Don’t do this. Compromised packages because of burned-out maintainers aren’t a time to shill your scorecards that no one cares about.

A malicious or compromised maintainer is extremely difficult to guard against using automated tools or supply chain security technologies. Looking back at the last OpenSSF Scorecard report on the xz repository, we do see a number of best practices such as Code-Review, Token-Permissions, Branch-Protection, and Static-Analysis were not enabled, nor did xz have the OpenSSF Best Practices badge. It’s difficult to predict whether these settings on their own would have prevented this backdoor, however, security best practices were not followed.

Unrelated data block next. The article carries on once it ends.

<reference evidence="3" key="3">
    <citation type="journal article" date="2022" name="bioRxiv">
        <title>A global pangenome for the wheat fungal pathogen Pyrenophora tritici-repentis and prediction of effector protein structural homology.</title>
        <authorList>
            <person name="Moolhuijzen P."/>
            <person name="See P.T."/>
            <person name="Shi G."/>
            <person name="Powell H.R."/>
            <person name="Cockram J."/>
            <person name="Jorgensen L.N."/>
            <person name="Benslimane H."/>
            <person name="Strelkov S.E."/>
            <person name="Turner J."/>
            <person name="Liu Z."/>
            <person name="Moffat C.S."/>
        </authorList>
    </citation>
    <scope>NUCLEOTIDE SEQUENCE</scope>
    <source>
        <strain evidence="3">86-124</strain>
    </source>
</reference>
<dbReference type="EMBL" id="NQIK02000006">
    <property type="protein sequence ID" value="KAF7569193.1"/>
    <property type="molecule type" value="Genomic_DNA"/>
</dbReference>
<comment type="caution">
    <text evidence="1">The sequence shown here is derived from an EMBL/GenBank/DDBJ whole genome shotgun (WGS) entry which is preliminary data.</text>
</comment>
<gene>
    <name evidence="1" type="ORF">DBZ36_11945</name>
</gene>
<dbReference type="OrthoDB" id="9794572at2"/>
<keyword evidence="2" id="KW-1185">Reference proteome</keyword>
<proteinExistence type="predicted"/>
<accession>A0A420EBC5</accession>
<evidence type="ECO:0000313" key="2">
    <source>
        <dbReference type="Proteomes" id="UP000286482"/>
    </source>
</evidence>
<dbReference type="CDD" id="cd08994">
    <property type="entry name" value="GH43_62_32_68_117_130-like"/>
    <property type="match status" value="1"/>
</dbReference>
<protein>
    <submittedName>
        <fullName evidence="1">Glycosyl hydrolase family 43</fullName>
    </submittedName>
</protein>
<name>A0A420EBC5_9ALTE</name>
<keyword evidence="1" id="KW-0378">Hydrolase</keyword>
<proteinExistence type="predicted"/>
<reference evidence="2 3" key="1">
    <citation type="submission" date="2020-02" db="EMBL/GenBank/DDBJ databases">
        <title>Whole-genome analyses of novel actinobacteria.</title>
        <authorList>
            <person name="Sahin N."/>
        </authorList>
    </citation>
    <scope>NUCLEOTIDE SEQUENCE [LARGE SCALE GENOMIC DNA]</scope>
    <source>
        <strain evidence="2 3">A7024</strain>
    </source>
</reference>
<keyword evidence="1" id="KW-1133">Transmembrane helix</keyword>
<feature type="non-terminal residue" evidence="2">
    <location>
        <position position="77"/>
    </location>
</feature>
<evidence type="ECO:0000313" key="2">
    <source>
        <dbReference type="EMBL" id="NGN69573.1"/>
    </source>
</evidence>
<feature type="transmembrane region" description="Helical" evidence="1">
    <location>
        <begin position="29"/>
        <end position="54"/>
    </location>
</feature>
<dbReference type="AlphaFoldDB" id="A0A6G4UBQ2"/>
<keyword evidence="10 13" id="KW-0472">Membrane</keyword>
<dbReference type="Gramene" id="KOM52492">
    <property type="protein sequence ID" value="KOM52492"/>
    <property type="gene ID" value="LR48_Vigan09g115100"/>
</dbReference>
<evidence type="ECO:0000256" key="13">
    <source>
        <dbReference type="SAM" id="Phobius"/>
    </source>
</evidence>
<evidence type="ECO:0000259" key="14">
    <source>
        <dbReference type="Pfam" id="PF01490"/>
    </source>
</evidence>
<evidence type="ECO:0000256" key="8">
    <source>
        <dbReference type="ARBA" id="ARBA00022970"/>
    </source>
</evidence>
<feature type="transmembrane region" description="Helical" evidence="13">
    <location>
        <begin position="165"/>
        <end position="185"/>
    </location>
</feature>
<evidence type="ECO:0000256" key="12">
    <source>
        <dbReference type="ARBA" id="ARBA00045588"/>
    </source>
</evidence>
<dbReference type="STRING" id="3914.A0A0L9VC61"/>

OpenSSF’s Scorecard shows that the Django project is barely rated higher than xz. Django is a good test of the quality of rating systems and scorecards. When Django ranks poorly or average, you are measuring the wrong things.

This isn’t a mistake that only OpenSSF makes. I have seen a half dozen other services ding them for things like not having a Code of Conduct and then linking two or three examples that attribute Django’s Code of Conduct.

Pointing out that someone who is already burned out and never knew your best practices existed is a bad PR move.

Even worse, we are now paying attention to your best practices, which don’t hold water.

Even worse, if you aren’t proactively offering funding to these solo projects you knew were destined to fail, you are actively part of the problem and trying to profit from it. Please stop making it worse for the next burned-out maintainer.

Also, project maintainers hate being opted into things they have yet to ask or sign up for.

Do better OpenSSF.